Homelessness cost 'could be halved with less use of emergency accommodation'
The Government could halve the cost of the unprecedented homelessness crisis by relying less on emergency accommodation, a leading charity has said.
With the bill for the Dublin region running to about 134 million euro this year, the Peter McVerry Trust said putting people up in hotels, hostels and B&Bs was expensive and inefficient.
Some 1,138 families with 2,416 children were in emergency accommodation in or around the capital in September.
Pat Doyle, the charity's chief executive, said supporting people with putting a roof over their head while giving them other social supports under the Housing First scheme is cheaper.
But he claimed that it gets less than 1% of the national homeless budget each year.
"We have said to Government all along that the solution has to be a housing-led one, yet we find ourselves constantly being asked to deliver greater levels of emergency accommodation," Mr Doyle said.
As the Peter McVerry Trust released its annual report for last year showing it worked with 4,584 people with an average age of 32, it said other countries put half the homelessness budget into Housing First schemes.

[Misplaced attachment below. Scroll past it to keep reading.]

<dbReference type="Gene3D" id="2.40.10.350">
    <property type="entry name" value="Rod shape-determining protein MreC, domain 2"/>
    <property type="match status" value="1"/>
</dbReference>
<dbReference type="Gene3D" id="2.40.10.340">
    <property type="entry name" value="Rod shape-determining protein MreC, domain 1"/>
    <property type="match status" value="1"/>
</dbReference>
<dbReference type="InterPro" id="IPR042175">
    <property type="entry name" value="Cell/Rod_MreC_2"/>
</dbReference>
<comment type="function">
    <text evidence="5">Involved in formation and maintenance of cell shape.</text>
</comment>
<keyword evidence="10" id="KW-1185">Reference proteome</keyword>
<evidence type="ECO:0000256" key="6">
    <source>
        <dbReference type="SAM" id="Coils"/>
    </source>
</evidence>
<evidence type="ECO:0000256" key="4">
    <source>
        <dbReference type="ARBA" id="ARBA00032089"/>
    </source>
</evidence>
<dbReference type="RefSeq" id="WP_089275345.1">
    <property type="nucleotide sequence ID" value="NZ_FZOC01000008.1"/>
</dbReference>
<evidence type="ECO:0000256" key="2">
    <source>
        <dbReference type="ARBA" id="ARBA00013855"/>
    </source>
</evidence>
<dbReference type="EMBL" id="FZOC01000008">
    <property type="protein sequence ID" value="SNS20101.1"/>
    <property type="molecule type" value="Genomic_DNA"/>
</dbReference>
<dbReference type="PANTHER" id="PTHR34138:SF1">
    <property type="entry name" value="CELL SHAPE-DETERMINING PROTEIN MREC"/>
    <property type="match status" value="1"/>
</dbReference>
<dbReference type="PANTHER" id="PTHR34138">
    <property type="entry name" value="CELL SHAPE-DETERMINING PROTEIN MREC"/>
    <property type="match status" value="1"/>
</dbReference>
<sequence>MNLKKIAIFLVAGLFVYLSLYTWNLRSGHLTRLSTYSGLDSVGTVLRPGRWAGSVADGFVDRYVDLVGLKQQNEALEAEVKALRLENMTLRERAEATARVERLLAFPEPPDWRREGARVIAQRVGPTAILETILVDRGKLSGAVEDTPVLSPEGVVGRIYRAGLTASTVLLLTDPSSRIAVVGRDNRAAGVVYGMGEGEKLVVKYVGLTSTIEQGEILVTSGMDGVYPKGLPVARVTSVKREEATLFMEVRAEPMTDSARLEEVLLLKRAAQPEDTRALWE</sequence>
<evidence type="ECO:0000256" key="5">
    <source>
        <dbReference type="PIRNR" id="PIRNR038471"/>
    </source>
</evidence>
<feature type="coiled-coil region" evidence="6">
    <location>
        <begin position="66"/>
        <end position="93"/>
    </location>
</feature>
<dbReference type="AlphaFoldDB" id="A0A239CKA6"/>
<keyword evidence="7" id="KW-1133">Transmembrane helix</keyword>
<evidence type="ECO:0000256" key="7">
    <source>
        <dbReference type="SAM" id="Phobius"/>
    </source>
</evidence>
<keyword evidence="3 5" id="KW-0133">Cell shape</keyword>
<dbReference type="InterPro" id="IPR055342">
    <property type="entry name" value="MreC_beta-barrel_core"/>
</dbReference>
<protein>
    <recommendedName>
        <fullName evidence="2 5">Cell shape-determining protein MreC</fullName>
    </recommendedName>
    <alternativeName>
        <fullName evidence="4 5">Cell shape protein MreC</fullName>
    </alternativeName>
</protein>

"In the past 10 years, Peter McVerry Trust's bed capacity has seen a 28-fold increase, and this winter we have been asked, and have committed, to put in place additional emergency capacity in the absence of alternative housing solutions," Mr Doyle said.
"This is very frustrating because we know that emergency accommodation is more expensive and less effective."
The Trust said it worked with Focus Ireland to help 1,201 people on the streets of Dublin and get 30 rough sleepers into their own accommodation.
It provided 140 new emergency accommodation beds, which it described as a necessary but insufficient intervention.
Some 6.4 million euro was donated to the charity in 2016 and it had a total revenue, including state spending, of 17.7 million euro.
In the report, founder Peter McVerry said the crisis has gone from worse to worse and the sense of outrage has been lost.
"Thousands of homeless children has become the norm and no longer shocks us," he said.